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Checking Bank Account - What to Look For in a Checking Bank Account

getting a debit card fees and penalties online account management

While cash is a useful financial tool to have on-hand, there are many circumstances that make it a less-than-ideal means of exchange. Cash is not safe to send through the mail and it can be cumbersome to carry large amounts on your person. Because of this, most adults find a checking bank account to be a very useful addition to their financial plan. While a checking bank account is usually fairly simple to open, there are many different types of plans and fee schedules. Assessing each of these factors can ensure that you select the account that is best for your needs.

Is Free Checking Right For You?

Most people who use a checking bank account need fairly basic service. You will probably be writing checks, receiving direct deposits and occasionally making use of special services. If this is the case, then a free checking account is probably ideal. Free accounts have no fees associated with using the bank account. You can usually make use of basic features for absolutely no cost. Most free checking accounts have no minimum balance, but this is not always the case, so read the fine print or ask before agreeing to the terms of the account. Of course, there will still be costs associated with using the account, such as ordering checks. You will also have to pay any associated fees or penalties that you incur.

Does Interest-Bearing Make Sense?

For those that have a financial plan that is more systematic, choosing a bare-bones checking bank account may not be the ideal choice. If you regularly carry a balance in your checking account and want to see your money work for you, an interest-bearing account can make sense. In most cases, the amount of your return will not exceed what the same bank offers for a savings, money-market or CD account. However, you can earn some interest while still having regular access to the funds. Most interest-bearing checking accounts require that a minimum balance be maintained in order to continue earning the return. The balance requirement may be as small as $500 and as much as several thousand. Allowing your balance to drop below this amount may lead to a penalty or fee.

Getting a Debit Card

Regardless of what type of checking account you select, having instant access to your funds is something that many people appreciate. One of the most convenient tools that you can make use of in association with your checking account is a debit card. Most banks issue Visa or MasterCard debit cards that can be used anywhere that these are accepted. They can be used exactly like a credit card, but instead of generating a debt with each purchase, the amount is withdrawn directly from your checking bank account balance. Most banks do not charge any extra fee for issuing a debit card. In some instances, you can even apply for a modest credit line to be attached to the card, protecting against overdrafts. If you tap into this credit, however, an associated interest rate will be applied, so use this tool wisely.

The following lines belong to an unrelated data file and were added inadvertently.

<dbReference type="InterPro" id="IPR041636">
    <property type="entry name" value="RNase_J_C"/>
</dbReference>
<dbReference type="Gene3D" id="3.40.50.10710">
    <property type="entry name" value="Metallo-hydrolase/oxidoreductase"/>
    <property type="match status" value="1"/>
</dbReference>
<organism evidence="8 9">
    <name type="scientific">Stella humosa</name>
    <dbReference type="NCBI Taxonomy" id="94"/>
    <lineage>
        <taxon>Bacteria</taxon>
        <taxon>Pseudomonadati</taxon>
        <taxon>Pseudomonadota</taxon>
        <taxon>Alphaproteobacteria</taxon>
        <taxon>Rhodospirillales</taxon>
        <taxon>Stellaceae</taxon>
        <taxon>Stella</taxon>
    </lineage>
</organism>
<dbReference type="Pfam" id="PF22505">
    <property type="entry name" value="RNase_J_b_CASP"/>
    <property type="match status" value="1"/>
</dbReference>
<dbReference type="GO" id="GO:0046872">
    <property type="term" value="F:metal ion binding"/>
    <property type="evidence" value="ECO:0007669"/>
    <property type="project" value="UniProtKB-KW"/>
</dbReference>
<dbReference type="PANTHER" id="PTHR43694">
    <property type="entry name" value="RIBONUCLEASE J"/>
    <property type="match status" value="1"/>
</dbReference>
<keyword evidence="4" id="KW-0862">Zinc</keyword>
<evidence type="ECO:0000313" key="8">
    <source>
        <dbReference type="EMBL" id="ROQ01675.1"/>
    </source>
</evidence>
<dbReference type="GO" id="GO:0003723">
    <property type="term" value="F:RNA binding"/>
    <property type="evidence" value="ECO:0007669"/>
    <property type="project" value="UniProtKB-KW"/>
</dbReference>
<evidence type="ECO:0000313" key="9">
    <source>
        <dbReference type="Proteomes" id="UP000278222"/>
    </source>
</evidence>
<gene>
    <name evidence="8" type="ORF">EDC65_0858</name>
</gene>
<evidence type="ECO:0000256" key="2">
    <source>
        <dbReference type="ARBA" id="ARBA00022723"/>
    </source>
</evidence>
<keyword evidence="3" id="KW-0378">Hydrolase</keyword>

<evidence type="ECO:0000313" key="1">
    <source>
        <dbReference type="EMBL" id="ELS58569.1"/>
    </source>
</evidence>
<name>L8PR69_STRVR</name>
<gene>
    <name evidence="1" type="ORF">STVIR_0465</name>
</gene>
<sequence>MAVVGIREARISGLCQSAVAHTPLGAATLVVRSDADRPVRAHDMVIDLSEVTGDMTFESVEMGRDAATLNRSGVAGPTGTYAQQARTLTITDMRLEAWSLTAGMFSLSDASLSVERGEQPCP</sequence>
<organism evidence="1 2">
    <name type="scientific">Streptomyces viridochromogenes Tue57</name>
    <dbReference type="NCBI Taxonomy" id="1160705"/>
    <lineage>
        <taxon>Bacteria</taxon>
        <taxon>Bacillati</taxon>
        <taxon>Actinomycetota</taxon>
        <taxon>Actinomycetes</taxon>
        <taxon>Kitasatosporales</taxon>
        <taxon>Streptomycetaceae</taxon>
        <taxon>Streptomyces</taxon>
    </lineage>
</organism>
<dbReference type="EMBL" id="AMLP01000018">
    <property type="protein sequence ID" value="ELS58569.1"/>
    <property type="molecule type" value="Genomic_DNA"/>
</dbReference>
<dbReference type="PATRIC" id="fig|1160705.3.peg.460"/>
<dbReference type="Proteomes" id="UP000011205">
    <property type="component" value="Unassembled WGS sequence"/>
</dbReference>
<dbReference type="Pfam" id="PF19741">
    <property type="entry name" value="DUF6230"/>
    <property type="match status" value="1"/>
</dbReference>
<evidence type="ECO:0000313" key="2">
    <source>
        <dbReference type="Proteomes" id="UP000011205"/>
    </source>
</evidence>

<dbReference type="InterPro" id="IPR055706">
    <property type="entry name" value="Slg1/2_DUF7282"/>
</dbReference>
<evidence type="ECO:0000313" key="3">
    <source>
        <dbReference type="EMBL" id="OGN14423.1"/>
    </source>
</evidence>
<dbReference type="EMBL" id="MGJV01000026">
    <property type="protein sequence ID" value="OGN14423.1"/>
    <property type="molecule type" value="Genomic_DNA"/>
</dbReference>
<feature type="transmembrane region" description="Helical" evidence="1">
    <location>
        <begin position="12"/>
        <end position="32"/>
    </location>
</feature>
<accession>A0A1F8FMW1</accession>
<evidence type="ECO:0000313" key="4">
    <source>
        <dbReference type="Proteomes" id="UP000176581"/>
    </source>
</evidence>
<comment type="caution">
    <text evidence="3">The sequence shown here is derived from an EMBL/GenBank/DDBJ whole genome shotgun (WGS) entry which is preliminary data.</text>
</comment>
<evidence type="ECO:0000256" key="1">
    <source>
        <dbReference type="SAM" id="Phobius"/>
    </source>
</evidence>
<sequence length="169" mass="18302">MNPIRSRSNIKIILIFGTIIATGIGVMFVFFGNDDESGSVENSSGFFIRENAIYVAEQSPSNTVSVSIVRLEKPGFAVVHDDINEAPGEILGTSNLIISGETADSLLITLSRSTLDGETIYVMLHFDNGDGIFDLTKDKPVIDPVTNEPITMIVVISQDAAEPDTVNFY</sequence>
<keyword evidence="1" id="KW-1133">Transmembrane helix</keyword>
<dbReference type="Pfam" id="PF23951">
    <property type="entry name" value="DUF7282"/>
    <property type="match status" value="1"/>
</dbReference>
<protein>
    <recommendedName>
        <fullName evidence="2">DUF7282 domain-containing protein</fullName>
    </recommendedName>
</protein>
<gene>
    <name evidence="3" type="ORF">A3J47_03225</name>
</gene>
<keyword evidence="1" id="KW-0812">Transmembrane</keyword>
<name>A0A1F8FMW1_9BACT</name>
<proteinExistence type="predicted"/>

Fees and Penalties

Every checking bank account should have a list of fees and penalties that are associated with the account. The bank is required to issue this information for full disclosure when you open the account. Look this over carefully so that you are aware of what charges you may see on your bank checking account. Some common fees include those associated with bounced or returned checks, overdrafting your account, drawing from a credit line and other normal activities. You may also be required to pay for convenience features such as obtaining a copy of your canceled checks, ordering cashier’s checks and other incidental services that the bank may offer.

Online Account Management

With modern technology, almost all banks provide instant access to your checking bank account information via the Internet. In order to take advantage of this service, you must complete the sign-up process. For safety and security sake, your bank may require several steps before you are able to log-in to this system. In addition, safety features and identifiers will probably be used each time you sign in. Your online account statement offers extra features, such as an electronic copy of canceled checks and automatic and recurring online bill payments.

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